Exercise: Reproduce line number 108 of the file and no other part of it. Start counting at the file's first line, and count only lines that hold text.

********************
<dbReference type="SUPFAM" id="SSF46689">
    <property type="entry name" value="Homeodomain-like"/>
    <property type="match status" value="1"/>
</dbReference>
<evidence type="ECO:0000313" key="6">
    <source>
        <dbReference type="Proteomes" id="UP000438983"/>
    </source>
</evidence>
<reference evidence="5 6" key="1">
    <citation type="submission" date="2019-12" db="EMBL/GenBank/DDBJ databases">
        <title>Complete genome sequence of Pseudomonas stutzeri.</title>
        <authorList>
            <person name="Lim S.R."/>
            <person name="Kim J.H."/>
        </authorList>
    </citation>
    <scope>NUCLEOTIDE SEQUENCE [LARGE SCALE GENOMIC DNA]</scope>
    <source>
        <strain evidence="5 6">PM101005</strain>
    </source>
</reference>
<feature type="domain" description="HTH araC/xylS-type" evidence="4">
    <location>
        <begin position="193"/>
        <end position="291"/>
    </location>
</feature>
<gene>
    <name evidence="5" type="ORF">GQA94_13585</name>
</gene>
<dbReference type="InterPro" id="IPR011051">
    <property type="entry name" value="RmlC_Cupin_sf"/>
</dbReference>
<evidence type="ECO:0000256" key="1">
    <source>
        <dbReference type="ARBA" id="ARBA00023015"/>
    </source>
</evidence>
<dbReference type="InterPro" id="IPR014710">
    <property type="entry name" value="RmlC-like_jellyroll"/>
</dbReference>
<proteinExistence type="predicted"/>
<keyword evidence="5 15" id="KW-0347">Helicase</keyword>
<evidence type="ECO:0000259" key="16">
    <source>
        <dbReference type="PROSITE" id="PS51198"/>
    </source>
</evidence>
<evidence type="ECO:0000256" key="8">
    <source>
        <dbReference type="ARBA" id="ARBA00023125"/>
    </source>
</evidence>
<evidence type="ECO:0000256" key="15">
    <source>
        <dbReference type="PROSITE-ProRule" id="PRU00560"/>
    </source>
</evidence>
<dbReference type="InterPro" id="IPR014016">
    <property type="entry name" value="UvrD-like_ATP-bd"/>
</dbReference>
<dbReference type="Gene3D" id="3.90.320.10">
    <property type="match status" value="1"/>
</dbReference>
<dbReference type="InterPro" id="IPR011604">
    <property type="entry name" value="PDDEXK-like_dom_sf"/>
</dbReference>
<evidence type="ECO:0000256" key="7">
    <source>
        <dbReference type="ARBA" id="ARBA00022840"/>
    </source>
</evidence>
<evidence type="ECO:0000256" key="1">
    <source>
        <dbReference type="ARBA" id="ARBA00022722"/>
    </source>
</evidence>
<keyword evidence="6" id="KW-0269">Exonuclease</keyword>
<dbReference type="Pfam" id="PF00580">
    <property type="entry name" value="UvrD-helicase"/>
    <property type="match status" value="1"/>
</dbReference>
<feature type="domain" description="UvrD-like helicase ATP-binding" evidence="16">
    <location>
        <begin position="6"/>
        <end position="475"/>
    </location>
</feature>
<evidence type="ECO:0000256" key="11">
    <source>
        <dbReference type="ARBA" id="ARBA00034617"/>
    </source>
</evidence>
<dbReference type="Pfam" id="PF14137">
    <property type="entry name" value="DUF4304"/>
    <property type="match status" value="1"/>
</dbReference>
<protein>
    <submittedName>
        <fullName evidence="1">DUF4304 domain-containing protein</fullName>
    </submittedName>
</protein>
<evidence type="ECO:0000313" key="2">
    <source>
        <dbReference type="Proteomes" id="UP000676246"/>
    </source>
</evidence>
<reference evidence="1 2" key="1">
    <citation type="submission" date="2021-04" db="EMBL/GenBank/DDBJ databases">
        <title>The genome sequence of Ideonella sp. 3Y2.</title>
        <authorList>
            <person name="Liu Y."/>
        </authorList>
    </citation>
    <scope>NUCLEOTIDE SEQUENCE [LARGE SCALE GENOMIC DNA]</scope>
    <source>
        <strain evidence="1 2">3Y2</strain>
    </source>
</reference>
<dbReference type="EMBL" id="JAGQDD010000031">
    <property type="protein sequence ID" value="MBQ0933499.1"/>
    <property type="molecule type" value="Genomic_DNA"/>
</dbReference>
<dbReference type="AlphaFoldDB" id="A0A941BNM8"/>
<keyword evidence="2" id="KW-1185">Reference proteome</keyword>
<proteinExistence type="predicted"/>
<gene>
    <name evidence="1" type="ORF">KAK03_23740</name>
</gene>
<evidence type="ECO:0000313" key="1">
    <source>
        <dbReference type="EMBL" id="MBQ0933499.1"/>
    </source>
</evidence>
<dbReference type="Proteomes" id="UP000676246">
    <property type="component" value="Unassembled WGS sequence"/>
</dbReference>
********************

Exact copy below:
</evidence>